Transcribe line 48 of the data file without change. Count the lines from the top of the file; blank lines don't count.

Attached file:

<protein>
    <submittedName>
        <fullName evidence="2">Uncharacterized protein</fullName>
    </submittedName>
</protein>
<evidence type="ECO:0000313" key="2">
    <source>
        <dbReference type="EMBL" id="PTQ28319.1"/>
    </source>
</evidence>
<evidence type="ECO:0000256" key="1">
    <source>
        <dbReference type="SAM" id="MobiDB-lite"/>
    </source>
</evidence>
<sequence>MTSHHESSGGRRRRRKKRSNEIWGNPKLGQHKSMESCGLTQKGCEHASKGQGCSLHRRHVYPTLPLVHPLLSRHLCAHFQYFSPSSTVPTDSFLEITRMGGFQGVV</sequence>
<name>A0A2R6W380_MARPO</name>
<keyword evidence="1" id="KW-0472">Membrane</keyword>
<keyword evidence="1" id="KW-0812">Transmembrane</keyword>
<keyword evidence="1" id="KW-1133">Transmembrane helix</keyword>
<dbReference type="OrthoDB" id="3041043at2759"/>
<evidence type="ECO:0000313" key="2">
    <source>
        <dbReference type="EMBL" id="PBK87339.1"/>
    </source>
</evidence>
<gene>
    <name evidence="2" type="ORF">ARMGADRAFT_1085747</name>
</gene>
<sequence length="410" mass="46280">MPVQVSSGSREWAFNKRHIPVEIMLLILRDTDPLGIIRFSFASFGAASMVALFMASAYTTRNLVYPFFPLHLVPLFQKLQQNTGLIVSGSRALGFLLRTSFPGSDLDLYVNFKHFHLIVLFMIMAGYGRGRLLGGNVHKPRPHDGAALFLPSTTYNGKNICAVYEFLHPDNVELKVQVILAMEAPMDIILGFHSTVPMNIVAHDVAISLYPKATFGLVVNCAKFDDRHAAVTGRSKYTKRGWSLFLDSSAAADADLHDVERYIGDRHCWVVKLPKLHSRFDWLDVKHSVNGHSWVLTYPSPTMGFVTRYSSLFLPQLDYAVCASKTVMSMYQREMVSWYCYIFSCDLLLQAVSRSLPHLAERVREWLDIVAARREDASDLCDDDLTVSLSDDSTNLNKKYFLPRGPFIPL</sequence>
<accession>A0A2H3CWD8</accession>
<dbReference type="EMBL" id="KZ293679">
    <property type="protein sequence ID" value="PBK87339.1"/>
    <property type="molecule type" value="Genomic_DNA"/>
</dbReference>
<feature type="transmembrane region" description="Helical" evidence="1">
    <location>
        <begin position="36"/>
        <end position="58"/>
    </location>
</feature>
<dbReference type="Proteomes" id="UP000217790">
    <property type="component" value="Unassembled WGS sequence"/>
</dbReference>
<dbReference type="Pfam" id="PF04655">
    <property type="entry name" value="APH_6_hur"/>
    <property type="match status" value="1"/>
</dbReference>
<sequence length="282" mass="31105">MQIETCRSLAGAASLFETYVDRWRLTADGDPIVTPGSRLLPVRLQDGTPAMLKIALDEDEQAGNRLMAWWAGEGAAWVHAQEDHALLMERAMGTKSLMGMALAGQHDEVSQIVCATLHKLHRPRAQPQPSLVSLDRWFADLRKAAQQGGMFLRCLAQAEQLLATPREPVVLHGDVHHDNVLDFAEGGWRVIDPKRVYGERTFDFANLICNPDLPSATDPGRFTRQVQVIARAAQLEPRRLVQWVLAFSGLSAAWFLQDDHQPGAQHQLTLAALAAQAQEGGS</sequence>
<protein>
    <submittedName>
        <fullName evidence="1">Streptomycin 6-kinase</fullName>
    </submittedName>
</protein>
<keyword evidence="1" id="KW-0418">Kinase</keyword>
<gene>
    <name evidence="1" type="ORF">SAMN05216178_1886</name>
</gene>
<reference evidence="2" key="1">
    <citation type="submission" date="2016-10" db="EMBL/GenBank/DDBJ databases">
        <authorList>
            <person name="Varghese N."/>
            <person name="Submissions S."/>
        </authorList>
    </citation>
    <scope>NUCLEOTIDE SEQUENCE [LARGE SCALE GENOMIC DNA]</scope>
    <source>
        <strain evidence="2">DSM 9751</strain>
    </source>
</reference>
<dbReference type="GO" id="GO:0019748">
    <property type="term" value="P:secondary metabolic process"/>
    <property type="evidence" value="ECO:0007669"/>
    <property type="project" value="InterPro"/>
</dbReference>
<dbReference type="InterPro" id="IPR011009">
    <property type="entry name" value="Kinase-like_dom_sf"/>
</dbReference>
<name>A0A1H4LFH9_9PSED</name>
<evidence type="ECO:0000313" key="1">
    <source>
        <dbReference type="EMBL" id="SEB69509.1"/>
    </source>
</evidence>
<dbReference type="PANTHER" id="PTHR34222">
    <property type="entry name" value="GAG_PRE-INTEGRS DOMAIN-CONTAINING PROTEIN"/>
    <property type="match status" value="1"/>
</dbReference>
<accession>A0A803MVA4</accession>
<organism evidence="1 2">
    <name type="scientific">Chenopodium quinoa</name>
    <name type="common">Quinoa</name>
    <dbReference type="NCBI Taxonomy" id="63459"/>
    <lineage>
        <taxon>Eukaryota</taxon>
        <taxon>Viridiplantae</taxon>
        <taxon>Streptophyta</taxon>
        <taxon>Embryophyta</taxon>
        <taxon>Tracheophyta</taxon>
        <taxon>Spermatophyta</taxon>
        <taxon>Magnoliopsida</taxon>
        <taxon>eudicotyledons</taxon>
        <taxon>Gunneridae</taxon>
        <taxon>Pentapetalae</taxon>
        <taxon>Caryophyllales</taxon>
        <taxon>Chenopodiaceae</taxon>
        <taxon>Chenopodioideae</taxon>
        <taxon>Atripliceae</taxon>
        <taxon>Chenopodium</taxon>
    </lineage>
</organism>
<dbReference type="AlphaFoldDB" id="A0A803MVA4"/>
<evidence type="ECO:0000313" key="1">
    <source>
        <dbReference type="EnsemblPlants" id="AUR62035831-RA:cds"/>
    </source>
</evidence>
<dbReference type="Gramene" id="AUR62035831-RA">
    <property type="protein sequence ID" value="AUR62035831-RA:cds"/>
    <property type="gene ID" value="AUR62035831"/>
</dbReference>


</dbReference>